An alternate method of phase correction by mechanically altering the physical location of transducer array elements 15 with actuators 16 is illustrated in FIGS. 3A and 3B. This technique is shown with the computed electronic delays for azimuth steering and focusing represented as τ1 and τ2 for a 2×N array. Two transducer array elements are drawn in profile to show the elevation dimension in FIG. 3A. The transducer array element 15 size in elevation is large enough that the effect of the aberrator 6 is averaged in elevation; therefore, the transducer array elements cannot be used to correct phase aberrations in elevation by simply adjusting τ1 and τ2. FIG. 3A shows the transducer 5 without phase correction. The elements are not moved, and the returning echoes 10 are not in phase. In order to partially correct the phase aberration in elevation, the transducer array elements 15 can be mechanically tilted in elevation. FIG. 3B shows the transducer array elements 15 tilted in elevation to compensate for the aberrating tissue 6, and the returning echoes 10 are now in phase. By combining both methods, mechanically altering the transducer array element 15 position, and adjusting the electronic phase delay of the transducer array element, two-dimensional phase correction can be achieved without a full two-dimensional array.
Effectively, phase correction in azimuth is accomplished by altering the electronic phase delay of the transducer array elements 15. However, phase correction in elevation is accomplished by tilting the transducer array elements 15 in elevation with an actuator 16. Tilting the transducer array elements 15 in elevation will only remove the linear component, or the steering error, of the phase error in elevation. Since this technique is capable of removing the steering error from each transducer array element 15, the technique eliminates the problem of adjacent azimuthal transducer array elements steering in different elevation directions. Thus, a deformable transducer array of 1×128 (128 elements) or 2×128 (256 elements) approaches phase correction image quality of a more densely sampled two-dimensional array, for example, an array of 4×128 elements or more.
Referring now to FIG. 4, the deformable array, according to the present invention, is illustrated for a transducer array 20 of 2 elements 15 in elevation by 32 elements 15 in azimuth. The 2×32 transducer is mounted on an array of low frequency piezoelectric actuators 16. In the illustrated embodiment, every four transducer array elements 15 in azimuth are mounted on one independently controlled actuator 16 capable of tilting the elements in elevation. Since the actuators 16 must alter the element 15 position in elevation, they are mounted on a central pedestal 17 with eight actuators mounted as cantilevers on either side of the pedestal. The cantilevered end 16a of each actuator 16 is capable of moving up and down in the axial direction, thereby altering the transducer array element 15 position in elevation. By mounting the transducer array 20 on a substrate of actuators 16, the transducer array 20 is deformable in elevation. A two-dimensional correction may be implemented by tilting the transducer array elements 15 in elevation for the elevation phase correction, and by adjusting the electronic phase delay of the elements for the azimuth phase correction.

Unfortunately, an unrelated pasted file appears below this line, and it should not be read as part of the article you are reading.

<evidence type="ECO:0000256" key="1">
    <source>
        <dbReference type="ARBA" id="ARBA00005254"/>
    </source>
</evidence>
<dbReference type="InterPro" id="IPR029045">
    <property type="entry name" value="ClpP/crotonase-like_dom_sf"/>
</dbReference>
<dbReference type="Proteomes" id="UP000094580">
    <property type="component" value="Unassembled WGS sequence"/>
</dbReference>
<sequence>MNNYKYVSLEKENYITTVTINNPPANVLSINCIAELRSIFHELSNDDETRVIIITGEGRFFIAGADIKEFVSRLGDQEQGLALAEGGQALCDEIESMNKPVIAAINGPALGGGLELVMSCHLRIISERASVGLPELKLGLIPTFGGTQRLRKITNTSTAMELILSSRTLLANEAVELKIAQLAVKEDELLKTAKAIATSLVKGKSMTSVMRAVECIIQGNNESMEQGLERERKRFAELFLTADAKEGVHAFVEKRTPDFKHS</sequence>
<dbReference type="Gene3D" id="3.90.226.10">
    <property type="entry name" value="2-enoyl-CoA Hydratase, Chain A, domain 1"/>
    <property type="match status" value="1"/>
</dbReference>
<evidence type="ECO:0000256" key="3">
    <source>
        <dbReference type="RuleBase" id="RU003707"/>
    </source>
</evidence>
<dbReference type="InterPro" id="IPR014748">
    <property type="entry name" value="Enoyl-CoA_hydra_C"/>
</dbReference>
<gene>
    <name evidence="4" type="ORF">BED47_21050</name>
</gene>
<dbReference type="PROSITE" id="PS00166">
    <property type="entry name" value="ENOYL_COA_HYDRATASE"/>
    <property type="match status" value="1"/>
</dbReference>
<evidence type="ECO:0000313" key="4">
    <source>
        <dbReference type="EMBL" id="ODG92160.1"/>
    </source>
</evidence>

The phase correction process for the array shown in FIG. 4 was modeled using a broadband simulation based on the method of Stepanishen, (The Journal of the Acoustical Society of America, vol. 49, 841-849, 1971), using software developed by Jensen et al., (IEEE Transactions on Ultrasonics Ferroelectrics, and Frequency Control 39, 262-267, 1992). Simulated beam plots were used to assess and compare the radiation patterns of transducers with and without the presence of phase aberration. In addition to the beam plots, B-scan images of anechoic cysts embedded in tissue were simulated (not shown). Each scan line was created by the complex summation of the backscattered signal from a volume of randomly placed point scatterers with an average of 15 scatterers per resolution volume. A spherical void in the center of the volume with a diameter of 5 mm represented the cyst. The transducer was then incrementally scanned a distance of 20 mm in the azimuth direction at 0.25 mm increments and the resultant radio frequency (rf) lines were detected by Hilbert transform and displayed as a gray scale image.